“Now, look” is not patronising to women. The phrase is in all politicians' vocabularies as a way of avoiding saying “That’s a bloody idiotic question” in answer to a journalist - but after writing recent highbrow pieces on the Duchess of Cambridge and Cheryl Cole, I will forgive her for not knowing this.
The premise of both articles, however eerily similar, is that we’re losing the support of women and I mind that a great deal – although, as McDonagh points out, women are the “major consumers of public services… and the major providers of them”, so of course women will be disproportionately affected by any reduction in public services and public sector jobs in the short term. This hasn’t come as any big surprise to me, the party or David Cameron. Just as it wasn’t a surprise when men came off 475 times worse during the recession because of all the financial services and manufacturing jobs lost.
They say that a day is a long time in politics; well, if the only poll that matters is the one on 7th May 2015, we have 1,407 long days to regain the support of women – but without the dramatics please.

Wednesday, May 11, 2011

Slut Walking Around the World

The first time I heard the phrase "Slut Walking", I've got to admit, I was taken aback. Had women, seriously, set up a new protest movement to highlight sluts?

But it wasn't the movement that named themselves, it was a Toronto police officer by the name of Michael Sanguinetti, who, when giving advice to women students, said that they should "avoid dressing like sluts" to stay safe on the streets.

Everyone knows what he was trying to say - but it came out all wrong. Of course, women have to do everything they can to protect themselves but does it follow that just because a woman wears skimpy clothes she can be described as a slut and be "asking for it"? No.

Although it is sometimes used by young women (usually relating to another girl who's just started dating their ex-boyfriend), it's at its most derogatory when used by men, as there is no correlative response.

Even in the 21st century, a woman who has multiple partners is labelled a tart or a slut, whereas a man is sowing his seed; doing what comes naturally; scoring another notch on his bedpost; a hero with his mates; has had a good Friday night (or all of the above). But women have bigger problems in the world than name calling.

Do I feel uncomfortable about the name Slut Walk? Yes. But if they had called it Women Against Victim Blaming, the viral nature of the campaign - needed for it to be a worldwide Internet and media success - would have failed. What the inclusion of the word slut does, is to get people talking about Violence Against Women again. This is one of the cases when the end does justify the means.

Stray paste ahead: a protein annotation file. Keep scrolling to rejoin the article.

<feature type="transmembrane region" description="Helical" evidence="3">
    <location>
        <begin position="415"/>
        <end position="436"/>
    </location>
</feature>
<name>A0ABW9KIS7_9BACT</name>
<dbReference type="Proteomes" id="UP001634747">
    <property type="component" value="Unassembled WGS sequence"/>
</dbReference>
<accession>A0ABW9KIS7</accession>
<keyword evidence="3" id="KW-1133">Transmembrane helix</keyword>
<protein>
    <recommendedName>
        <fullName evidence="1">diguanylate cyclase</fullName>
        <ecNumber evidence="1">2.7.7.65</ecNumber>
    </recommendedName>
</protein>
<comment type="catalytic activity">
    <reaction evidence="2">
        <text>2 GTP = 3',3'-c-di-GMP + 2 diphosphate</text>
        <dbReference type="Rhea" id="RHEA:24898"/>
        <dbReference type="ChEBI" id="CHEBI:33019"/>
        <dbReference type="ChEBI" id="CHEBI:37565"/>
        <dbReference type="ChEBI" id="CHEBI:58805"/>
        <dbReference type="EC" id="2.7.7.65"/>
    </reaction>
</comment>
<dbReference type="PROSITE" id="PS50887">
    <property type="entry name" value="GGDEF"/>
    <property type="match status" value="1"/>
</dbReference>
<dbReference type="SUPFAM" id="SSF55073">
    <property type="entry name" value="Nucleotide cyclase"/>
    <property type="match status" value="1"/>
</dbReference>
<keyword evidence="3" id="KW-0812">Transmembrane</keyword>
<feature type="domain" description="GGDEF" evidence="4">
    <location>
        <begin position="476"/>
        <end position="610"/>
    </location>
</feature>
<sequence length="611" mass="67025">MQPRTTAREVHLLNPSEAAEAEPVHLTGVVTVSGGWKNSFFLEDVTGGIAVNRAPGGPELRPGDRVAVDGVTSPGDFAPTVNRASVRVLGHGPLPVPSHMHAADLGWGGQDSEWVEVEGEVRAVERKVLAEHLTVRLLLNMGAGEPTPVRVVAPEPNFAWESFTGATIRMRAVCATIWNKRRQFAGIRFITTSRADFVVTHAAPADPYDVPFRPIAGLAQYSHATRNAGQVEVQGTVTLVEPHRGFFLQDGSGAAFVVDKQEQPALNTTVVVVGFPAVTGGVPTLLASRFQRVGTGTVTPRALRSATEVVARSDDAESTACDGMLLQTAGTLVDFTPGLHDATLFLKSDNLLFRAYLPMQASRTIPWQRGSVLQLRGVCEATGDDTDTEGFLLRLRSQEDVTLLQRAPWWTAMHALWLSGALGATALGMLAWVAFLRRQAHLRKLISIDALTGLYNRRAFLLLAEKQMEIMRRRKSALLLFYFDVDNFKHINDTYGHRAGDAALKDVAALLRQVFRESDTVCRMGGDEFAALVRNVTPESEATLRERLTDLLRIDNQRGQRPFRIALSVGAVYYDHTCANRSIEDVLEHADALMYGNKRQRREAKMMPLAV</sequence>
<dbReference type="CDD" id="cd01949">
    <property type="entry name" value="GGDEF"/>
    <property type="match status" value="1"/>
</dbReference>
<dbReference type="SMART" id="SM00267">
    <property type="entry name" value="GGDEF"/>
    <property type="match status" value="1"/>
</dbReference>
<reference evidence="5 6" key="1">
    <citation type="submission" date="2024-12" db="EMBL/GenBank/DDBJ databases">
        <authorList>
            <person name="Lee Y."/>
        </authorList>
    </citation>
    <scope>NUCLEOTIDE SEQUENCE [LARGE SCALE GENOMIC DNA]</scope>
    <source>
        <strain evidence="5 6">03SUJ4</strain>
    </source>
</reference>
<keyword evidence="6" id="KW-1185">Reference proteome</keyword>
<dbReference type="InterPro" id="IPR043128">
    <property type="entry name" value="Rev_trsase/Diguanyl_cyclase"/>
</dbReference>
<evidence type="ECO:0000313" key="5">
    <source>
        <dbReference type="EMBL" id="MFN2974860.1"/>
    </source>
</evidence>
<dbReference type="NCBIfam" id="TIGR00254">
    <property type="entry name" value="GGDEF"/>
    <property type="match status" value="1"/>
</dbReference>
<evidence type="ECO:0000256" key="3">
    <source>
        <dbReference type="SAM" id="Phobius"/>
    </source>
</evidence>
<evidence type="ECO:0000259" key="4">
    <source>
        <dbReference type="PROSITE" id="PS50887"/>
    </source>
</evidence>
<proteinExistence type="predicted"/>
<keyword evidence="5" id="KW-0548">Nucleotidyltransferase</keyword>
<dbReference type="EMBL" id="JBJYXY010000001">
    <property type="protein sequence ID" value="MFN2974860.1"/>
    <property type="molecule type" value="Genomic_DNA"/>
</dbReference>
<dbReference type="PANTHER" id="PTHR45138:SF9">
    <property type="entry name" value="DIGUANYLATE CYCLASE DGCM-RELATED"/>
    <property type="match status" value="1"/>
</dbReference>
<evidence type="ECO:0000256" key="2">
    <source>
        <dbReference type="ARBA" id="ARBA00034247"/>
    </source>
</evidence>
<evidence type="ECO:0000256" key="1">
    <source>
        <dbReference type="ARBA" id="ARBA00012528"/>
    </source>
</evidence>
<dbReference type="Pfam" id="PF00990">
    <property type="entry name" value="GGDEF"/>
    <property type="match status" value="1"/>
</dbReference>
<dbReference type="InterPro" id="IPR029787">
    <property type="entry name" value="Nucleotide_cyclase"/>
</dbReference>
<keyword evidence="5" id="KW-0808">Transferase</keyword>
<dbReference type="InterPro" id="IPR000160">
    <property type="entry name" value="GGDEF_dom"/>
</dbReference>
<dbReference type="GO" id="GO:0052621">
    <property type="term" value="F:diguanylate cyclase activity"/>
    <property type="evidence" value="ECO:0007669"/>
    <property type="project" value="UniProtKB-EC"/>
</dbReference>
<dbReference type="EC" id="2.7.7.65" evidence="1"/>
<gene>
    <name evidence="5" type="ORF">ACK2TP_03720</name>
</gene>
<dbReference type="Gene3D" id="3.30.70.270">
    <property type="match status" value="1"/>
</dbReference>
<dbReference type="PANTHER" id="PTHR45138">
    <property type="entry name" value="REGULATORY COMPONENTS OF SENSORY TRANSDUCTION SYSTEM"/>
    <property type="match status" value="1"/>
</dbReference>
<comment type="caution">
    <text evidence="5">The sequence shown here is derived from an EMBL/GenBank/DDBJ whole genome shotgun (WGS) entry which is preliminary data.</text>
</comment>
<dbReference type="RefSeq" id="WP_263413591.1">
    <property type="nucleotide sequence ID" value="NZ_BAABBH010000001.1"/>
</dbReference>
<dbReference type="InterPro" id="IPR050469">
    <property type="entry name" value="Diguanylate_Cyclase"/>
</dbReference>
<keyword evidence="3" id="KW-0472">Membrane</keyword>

No matter how a woman dresses, she has no right to be sexually assaulted. Indeed, there is no correlation between the two: In repressive countries such as Saudi Arabia, rape is just as prevalent. Children are raped. Older people are raped. Men are raped. One in five women in the UK will be sexually assaulted at some point in their life. They are victims, not procurers.

But women also don't want double standards. All women wish we had the Diet Coke break window cleaners to look at every day, so we can't (or shouldn't) complain if men give women a wolf-whistle or a friendly Cor blimey luv! if they're looking particularly good on a night out. It's a healthy appreciation for the opposite sex.

Hopefully, a defence lawyer arguing that it was how the woman was dressed that enticed their client to rape them, is confined to the annals of history. You don't hear many lawyers defending a client who's accused of stealing a Lamborghini Gallardo saying: "It was the car's fault for looking so good".

After starting as a Toronto campaign, the Slut Walkers are now a global movement and the Sluts and Allies include both women and men. They're marching in Scotland this Saturday and in London (@slutwalklondon) on June 4th.

Wednesday, March 02, 2011

AV Referendum: why you should vote NO

Theodora Clarke is the London Youth Organiser for the cross-party NO to AV campaign.

There are less than ten weeks to go until the referendum on a change to the voting system for Westminster Parliamentary elections. On May 5th the public will be asked whether they wish to replace the current system of First Past the Post with the 'Alternative Vote' (AV).

Only last week the Prime Minister spoke out against the dangers inherent in replacing our current, tried and tested voting system with one that was “unfair, expensive and discredited". AV, he said, "allows candidates who finish third to steal elections".

So first of all what is it? Under AV the voters get to rank candidates in order of preference and anyone getting more than 50 per cent in the first round is elected. If that doesn't happen, the candidate with the fewest votes is eliminated and their second choices are allocated to the remaining candidates. If no candidate at the second stage has a majority of votes, the next lowest candidate is eliminated and their votes are redistributed. This process keeps on occurring until a winner emerges.

What this means is that if you vote for a fringe party who gets knocked out, your other preferences will be counted. In other words, you get another bite of the cherry. However, if you vote for a mainstream candidate who is top of the ballot in the first round, your other preferences will never be counted.

This would cause election results to be based on passive approval rather than active acceptance. As the PM says, it would lead to "a parliament of second choices".

The Liberal Democrats demanded this referendum as part of the Coalition agreement - but the Conservative Party are actively campaigning for a 'No' vote. It is not clear that the Liberal Democrats even want this change. Just two weeks before the last election, Nick Clegg dismissed AV as a “miserable little compromise”.